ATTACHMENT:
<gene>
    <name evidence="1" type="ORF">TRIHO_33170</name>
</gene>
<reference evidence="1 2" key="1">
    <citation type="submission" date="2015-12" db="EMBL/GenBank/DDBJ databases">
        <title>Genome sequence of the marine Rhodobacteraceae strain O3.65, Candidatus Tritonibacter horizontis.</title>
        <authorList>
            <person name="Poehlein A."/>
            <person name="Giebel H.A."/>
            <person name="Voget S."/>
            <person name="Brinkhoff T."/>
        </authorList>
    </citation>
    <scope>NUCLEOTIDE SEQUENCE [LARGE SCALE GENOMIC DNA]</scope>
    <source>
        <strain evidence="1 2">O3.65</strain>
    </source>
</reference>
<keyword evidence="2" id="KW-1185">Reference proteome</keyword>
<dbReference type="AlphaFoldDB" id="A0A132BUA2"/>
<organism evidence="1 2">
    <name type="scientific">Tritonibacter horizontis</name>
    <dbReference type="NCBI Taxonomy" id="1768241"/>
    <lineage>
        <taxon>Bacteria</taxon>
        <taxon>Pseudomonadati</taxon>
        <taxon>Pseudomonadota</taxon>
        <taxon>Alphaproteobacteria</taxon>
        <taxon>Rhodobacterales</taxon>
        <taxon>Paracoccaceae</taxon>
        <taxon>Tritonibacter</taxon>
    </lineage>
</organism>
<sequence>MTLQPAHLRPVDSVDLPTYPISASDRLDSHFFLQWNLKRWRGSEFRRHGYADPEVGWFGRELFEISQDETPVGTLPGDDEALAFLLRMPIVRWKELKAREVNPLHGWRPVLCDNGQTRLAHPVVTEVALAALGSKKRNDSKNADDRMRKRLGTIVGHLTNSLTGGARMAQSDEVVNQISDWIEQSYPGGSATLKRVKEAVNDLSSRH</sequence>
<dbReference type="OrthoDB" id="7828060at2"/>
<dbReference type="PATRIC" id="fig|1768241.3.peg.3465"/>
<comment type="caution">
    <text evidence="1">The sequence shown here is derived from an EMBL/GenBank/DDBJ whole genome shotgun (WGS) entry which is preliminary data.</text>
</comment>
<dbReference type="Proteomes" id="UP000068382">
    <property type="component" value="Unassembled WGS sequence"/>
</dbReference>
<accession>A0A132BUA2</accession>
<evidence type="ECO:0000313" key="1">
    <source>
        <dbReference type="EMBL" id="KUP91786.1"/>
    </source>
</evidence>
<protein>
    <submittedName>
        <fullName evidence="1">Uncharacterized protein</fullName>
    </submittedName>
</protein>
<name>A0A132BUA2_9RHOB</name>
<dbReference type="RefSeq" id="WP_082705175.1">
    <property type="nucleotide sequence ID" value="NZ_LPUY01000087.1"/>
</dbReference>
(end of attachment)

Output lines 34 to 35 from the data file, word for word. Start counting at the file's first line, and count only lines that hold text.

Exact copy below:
<sequence>MTLQPAHLRPVDSVDLPTYPISASDRLDSHFFLQWNLKRWRGSEFRRHGYADPEVGWFGRELFEISQDETPVGTLPGDDEALAFLLRMPIVRWKELKAREVNPLHGWRPVLCDNGQTRLAHPVVTEVALAALGSKKRNDSKNADDRMRKRLGTIVGHLTNSLTGGARMAQSDEVVNQISDWIEQSYPGGSATLKRVKEAVNDLSSRH</sequence>
<dbReference type="OrthoDB" id="7828060at2"/>